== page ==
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News about Mormons, Mormonism,
and the LDS Church
Sent on Mormon-News: 03Feb02
By Paul Carter
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Olympic Commemorative Pins Bemuse Some

SALT LAKE CITY, UTAH -- In an article in it's Religion section on Saturday, the Salt Lake Tribune asks why the designs of some commemorative and collectible Olympic pins were approved, while other designs were not accepted by the Salt Lake Olympic licensing group. The Tribune article questions whether certain pins present cultural aspects of Utah culture or instead depict its predominant religion.

One pin shows two men in white shirts and dark ties riding bicycles. Another portrays Brigham Young. Still others present food items: green jello, a potato casserole that many refer to as "Relief Society Potatoes" or "funeral potatoes" because it is prepared so often for bereaved families after funerals, and even a "Mormon muffin". (Ed. note: do you have to live in Utah to know what a Mormon muffin is? No description is given in the article.)

There is an approved pin depicting a Jewish Menorah. But designs that were turned down include a nun in habit on skis, a depiction representing fish on Fridays, the game of Bingo, and a monk holding bread and honey to represent the monastery in Huntsville Utah.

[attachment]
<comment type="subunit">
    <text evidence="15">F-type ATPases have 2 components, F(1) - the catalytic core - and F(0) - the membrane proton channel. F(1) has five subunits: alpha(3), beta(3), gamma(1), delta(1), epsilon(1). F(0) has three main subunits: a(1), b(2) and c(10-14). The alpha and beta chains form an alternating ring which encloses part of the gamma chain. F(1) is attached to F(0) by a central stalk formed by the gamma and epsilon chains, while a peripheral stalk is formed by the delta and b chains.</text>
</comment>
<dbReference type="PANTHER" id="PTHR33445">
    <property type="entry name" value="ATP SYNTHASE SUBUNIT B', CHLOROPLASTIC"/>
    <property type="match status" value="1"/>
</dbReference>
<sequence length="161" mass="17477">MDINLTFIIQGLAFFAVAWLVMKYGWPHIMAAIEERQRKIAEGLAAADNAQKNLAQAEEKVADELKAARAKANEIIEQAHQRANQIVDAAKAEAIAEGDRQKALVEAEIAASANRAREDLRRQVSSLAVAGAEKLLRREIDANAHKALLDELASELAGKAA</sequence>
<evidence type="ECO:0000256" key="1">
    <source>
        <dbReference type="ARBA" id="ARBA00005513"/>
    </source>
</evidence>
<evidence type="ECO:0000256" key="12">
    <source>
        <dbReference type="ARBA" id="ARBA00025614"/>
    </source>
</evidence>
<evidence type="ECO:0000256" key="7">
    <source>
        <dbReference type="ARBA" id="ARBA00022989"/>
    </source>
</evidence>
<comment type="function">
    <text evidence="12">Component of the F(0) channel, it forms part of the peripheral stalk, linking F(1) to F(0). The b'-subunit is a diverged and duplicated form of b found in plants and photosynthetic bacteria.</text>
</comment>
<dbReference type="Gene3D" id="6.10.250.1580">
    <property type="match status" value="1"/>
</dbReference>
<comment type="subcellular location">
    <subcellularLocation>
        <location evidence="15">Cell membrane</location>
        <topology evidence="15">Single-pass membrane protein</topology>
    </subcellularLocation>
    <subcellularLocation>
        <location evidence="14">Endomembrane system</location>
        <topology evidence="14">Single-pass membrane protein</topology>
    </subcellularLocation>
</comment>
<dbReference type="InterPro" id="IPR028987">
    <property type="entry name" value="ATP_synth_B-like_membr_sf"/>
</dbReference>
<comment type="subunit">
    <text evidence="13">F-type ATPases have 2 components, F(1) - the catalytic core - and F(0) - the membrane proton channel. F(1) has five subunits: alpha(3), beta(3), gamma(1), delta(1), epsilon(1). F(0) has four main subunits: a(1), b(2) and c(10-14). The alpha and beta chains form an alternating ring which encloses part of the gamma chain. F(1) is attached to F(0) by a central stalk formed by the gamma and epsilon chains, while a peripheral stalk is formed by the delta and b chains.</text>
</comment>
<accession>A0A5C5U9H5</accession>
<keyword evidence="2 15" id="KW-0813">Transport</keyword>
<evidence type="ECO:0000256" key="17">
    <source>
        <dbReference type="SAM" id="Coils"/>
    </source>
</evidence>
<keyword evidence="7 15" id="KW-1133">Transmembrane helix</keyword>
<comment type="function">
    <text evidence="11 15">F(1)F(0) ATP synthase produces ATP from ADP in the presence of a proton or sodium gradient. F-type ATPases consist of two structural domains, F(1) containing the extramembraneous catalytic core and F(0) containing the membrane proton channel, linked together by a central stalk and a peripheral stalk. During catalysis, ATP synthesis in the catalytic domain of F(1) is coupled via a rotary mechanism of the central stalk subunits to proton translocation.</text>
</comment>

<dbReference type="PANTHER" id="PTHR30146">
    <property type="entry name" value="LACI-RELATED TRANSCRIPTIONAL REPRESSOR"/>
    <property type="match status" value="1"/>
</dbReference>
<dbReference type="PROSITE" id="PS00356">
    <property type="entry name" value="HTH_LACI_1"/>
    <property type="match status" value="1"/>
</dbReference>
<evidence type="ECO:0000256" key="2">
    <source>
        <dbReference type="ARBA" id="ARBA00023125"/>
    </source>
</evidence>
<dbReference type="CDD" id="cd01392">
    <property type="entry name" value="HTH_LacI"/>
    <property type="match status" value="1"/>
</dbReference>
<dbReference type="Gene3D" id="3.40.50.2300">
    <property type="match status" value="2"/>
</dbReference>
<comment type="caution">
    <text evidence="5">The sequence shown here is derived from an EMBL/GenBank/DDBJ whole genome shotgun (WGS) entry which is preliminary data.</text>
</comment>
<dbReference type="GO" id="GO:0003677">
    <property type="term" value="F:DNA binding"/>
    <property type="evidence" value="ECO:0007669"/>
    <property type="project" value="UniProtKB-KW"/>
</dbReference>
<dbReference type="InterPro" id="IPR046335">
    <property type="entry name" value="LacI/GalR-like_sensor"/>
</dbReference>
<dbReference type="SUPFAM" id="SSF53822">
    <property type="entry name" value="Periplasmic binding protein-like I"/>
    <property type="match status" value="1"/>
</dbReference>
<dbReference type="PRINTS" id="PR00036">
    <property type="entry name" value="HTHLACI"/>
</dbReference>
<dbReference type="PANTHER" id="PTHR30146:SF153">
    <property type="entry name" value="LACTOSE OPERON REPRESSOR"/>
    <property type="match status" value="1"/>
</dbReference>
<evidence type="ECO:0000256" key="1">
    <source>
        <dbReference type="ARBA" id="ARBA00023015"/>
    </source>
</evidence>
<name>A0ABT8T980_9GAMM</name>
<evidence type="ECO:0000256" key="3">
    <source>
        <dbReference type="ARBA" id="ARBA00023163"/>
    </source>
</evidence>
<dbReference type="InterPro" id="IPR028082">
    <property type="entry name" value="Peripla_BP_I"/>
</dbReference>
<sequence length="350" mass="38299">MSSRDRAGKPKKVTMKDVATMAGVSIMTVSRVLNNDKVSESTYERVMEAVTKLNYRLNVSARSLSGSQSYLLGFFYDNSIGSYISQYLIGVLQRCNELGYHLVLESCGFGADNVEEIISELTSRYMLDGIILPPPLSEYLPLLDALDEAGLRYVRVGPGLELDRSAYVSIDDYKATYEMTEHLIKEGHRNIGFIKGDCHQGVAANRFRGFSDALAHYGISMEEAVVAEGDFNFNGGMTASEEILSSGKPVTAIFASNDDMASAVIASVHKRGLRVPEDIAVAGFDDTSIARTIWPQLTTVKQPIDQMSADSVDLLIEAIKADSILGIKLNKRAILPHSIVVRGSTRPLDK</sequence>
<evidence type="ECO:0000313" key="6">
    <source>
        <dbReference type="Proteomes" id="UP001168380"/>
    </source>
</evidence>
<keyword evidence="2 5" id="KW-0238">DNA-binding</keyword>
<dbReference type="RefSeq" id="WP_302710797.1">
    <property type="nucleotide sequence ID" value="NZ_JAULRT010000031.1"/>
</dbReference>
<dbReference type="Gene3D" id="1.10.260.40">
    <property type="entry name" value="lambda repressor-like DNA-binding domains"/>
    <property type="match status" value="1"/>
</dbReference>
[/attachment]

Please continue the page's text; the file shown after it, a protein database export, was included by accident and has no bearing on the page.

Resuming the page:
Explaining the rejection of these designs, the Salt Lake Olympic Committee Director of Licensing Susan Summers states flatly, "They were all disapproved because they had specific religious connotations and icons in the pins."

Summers goes on to explain that the Menorah pin was approved as one of a series of pins celebrating holidays. The pin depicting two males riding their bikes was released last May as part of Bicycle Safety Month.

Over 600 different designs have been approved. Many non-profit organizations have sought to sell pins that link their organization with the Olympics, hoping to raise revenue for their causes. Groups would love to see their pin design become a sell-out like the green gelatin pin--one that caught Utah residents fancy because the state holds the distinction of having the highest per capita consumption of the wiggly dessert.

"...the green Jell-O pin was a hit," says Bill Nelson of the Bill Nelson Newsletter which is a newsletter for commemorative pin collectors. He suggests that there are many other organizations which "are looking for other things that will be" just as big sellers.

There have been ice cream pins, a hairspray pin, and a pin depicting the clown from Dee's fast food restaurants.

According to the Tribune, it was Mel Bailey, owner of Spirit of the Games memorabilia stores, who proposed the Catholic designs. Ms. Bailey says that she doesn't understand the objection to Catholic symbols. "Why do we have a Mormon muffin pin, a Brigham Young pin and millions of pins like that?" she asks.

"We have a unique environment here that we need to capture," says Summers of SLOC Licensing. "I don't think anything we've done quotes religious beliefs. Every part of this world has something inherent to that region."

With that as the philosophy behind the choice of designs for commemorative pins, it will be the Dee's clown, green gelatin dessert, ice cream, potato casserole, hair spray, men in white shirts and ties on bikes, Brigham Young, a menorah, a muffin, and 600 other items defining to the world the region hosting the Olympics next month.


Perplexity Over Pins
Salt Lake Tribune 5Jan02 D4
By Marta Murvosh: Salt Lake Tribune


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